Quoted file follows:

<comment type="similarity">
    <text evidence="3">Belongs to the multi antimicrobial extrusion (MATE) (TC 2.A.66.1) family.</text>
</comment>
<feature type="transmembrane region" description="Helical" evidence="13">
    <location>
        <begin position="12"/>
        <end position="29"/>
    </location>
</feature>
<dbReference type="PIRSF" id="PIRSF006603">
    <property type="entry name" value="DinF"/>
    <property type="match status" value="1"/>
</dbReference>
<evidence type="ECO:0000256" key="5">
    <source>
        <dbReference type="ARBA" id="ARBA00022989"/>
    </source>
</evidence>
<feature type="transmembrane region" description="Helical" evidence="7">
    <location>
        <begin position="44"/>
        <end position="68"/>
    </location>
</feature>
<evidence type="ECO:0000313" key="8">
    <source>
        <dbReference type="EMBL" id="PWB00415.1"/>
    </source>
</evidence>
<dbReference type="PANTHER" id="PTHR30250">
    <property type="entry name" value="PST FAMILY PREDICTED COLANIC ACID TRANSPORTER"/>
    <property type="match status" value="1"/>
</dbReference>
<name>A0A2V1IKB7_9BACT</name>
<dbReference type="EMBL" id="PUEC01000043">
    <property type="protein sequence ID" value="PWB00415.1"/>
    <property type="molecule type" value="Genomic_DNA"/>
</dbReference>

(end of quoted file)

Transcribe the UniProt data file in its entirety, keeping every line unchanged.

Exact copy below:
<comment type="similarity">
    <text evidence="3">Belongs to the multi antimicrobial extrusion (MATE) (TC 2.A.66.1) family.</text>
</comment>
<feature type="transmembrane region" description="Helical" evidence="13">
    <location>
        <begin position="12"/>
        <end position="29"/>
    </location>
</feature>
<dbReference type="PIRSF" id="PIRSF006603">
    <property type="entry name" value="DinF"/>
    <property type="match status" value="1"/>
</dbReference>
<evidence type="ECO:0000256" key="5">
    <source>
        <dbReference type="ARBA" id="ARBA00022989"/>
    </source>
</evidence>
<feature type="transmembrane region" description="Helical" evidence="7">
    <location>
        <begin position="44"/>
        <end position="68"/>
    </location>
</feature>
<evidence type="ECO:0000313" key="8">
    <source>
        <dbReference type="EMBL" id="PWB00415.1"/>
    </source>
</evidence>
<dbReference type="PANTHER" id="PTHR30250">
    <property type="entry name" value="PST FAMILY PREDICTED COLANIC ACID TRANSPORTER"/>
    <property type="match status" value="1"/>
</dbReference>
<name>A0A2V1IKB7_9BACT</name>
<dbReference type="EMBL" id="PUEC01000043">
    <property type="protein sequence ID" value="PWB00415.1"/>
    <property type="molecule type" value="Genomic_DNA"/>
</dbReference>